Life in a Dol house
2016 - Week 24
I've got a nasty virus
Right on cue the rain arrived last weekend and for once it was the right kind of rain.
Rain which had a fairly constant rate of precipitation, and rain which has provided much needed moisture to my parched orchards.
Then on Monday we had another storm which deposited more than 32 mm of rain in an hour and left puddles of rain standing on my orchard's earth. But the trees were happy.
The precipitation rate was such that the roof of my summer kitchen was flooded because the rain was falling faster than it could drain away.
I have managed to keep on top of the weeds, in most places.
Although by the end of the week, with hot sunshine and ample soil moisture, they are growing again. It's time to get the carborundum stone out and to sharpen the blade of the hoe I think.
By Saturday morning, my heavy clay soil is already starting to crack again.
There is a short window when you can walk on a clay soil after rain, but without compressing it or coming away with huge clods attached to your footwear, and when the same clay soil has baked so hard that it becomes impossible to work, but still suitable for the weeds to grow. Clay soils are nutrient rich and trees in particular grow well, it is just they are somewhat difficult to work!
I had to go the vets this week with No. 2 cat Callie.
She is an Arabian Mau cross, with a mainly white coat and beautiful blue eyes.
Summer is her time (winter is spent mostly in bed by the fire - cats are so sensible) when all of the long daylight hours are spent outside, usually as high up as possible surveying her realm and she just appears now and then when she is hungry.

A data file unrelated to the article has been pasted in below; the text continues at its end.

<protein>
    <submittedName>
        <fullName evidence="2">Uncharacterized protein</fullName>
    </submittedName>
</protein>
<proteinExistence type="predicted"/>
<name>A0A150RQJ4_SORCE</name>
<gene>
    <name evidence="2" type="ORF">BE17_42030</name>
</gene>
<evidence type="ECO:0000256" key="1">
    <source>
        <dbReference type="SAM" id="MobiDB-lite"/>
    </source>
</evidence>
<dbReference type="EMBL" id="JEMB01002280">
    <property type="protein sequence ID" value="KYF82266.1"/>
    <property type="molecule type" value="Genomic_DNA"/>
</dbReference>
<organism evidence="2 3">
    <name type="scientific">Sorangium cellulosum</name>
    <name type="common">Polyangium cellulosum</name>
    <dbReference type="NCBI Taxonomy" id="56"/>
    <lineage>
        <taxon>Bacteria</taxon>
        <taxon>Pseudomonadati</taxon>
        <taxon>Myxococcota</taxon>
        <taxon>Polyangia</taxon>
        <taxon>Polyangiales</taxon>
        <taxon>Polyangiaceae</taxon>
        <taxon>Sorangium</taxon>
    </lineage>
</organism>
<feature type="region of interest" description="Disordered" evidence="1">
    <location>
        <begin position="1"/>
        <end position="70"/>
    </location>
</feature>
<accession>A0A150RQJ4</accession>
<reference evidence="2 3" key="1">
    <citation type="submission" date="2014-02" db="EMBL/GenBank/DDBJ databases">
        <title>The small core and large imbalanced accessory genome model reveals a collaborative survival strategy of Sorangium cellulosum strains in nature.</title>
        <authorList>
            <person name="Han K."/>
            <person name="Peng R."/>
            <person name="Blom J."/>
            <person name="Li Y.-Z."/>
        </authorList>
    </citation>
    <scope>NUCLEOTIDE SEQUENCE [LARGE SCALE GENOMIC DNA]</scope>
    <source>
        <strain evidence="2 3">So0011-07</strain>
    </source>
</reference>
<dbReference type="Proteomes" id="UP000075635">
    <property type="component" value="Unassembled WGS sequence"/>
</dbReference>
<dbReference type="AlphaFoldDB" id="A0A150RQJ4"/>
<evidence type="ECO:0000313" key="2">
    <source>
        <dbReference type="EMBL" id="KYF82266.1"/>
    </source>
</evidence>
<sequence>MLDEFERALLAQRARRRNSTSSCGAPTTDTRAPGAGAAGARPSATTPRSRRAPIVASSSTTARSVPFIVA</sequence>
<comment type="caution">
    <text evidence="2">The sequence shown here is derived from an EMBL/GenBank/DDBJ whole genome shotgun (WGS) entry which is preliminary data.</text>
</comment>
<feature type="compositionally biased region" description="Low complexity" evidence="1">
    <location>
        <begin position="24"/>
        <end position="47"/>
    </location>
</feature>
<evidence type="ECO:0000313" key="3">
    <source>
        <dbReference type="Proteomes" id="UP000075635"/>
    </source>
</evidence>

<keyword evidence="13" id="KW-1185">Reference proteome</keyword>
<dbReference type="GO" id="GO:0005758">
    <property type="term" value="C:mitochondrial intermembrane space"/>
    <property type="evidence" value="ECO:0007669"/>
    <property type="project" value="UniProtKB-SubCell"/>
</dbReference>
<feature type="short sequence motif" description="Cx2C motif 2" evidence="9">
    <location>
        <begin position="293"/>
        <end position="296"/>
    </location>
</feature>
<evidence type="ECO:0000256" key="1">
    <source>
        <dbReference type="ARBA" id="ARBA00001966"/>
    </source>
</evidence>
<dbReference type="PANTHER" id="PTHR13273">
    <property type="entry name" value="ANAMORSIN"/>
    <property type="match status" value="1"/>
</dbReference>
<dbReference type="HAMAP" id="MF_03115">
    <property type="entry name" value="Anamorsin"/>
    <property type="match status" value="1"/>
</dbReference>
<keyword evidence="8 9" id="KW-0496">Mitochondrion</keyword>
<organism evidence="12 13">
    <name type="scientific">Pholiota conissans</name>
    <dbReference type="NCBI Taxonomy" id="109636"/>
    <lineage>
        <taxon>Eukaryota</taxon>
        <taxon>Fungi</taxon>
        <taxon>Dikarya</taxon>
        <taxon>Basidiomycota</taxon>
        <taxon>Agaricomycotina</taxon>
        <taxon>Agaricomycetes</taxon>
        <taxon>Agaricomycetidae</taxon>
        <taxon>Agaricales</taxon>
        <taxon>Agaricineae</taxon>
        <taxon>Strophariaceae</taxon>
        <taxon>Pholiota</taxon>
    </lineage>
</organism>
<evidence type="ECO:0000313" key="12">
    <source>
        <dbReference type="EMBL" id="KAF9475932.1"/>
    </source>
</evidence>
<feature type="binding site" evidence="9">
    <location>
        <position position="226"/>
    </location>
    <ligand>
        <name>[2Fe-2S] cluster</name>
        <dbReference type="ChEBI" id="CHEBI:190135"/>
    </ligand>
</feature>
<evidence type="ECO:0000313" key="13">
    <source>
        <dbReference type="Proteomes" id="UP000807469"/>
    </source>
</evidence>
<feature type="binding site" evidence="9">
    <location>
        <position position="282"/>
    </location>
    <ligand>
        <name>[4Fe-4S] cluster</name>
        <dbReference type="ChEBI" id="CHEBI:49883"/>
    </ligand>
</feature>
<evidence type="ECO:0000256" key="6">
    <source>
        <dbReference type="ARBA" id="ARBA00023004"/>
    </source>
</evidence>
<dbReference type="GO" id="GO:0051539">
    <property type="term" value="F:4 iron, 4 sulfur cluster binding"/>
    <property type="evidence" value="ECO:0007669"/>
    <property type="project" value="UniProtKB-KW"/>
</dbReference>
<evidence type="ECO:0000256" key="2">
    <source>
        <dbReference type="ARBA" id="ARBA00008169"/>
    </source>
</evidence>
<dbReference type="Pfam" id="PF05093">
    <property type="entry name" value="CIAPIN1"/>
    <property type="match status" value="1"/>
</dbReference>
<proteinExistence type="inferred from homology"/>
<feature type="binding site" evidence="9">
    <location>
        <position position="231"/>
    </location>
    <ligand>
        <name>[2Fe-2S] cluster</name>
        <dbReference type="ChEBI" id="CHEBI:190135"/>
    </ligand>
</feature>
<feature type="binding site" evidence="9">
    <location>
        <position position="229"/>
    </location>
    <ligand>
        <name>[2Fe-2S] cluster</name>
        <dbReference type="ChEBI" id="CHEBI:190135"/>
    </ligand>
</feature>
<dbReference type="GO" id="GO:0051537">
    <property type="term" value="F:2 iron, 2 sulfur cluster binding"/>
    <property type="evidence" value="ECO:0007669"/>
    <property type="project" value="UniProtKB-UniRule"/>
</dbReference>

With some bad weather outside on Monday evening, she was on my knee when I noticed some small black insects in her fur, and several places where some fur was missing. The Mau breed of cats only have a single coat of fur, with no undercoat like most cats have. It wasn't difficult to catch one of the black pests which was less than 1mm long, in a small bottle.
I added a tiny amount of Polish Vodka and left it to die happy.
Under my digital microscope, I could see immediately that it was a member of the Flea family, actually a Cat Flea, Ctenocephalides felis, so I did a little more research and found that the hair loss was a result of Flea Allergy Dermatitis.
It also wasn't dead. Being around almost unchanged from the time of the dinosaurs, as are cockroaches, they are born survivors.
Next morning we were at the vets in Stari Grad. There are two veterinarians who run the clinic, and we saw the senior partner, a nice lady who qualified at the Zagreb university in 1971 and speaks excellent English and German. After an examination, my conclusion was confirmed, so we had an injection of steroids for the allergic reaction, a worm tablet, a little vial of liquid on the back of the neck to kill the critters and powder to be brushed into her fur. And it didn't hurt me in the least!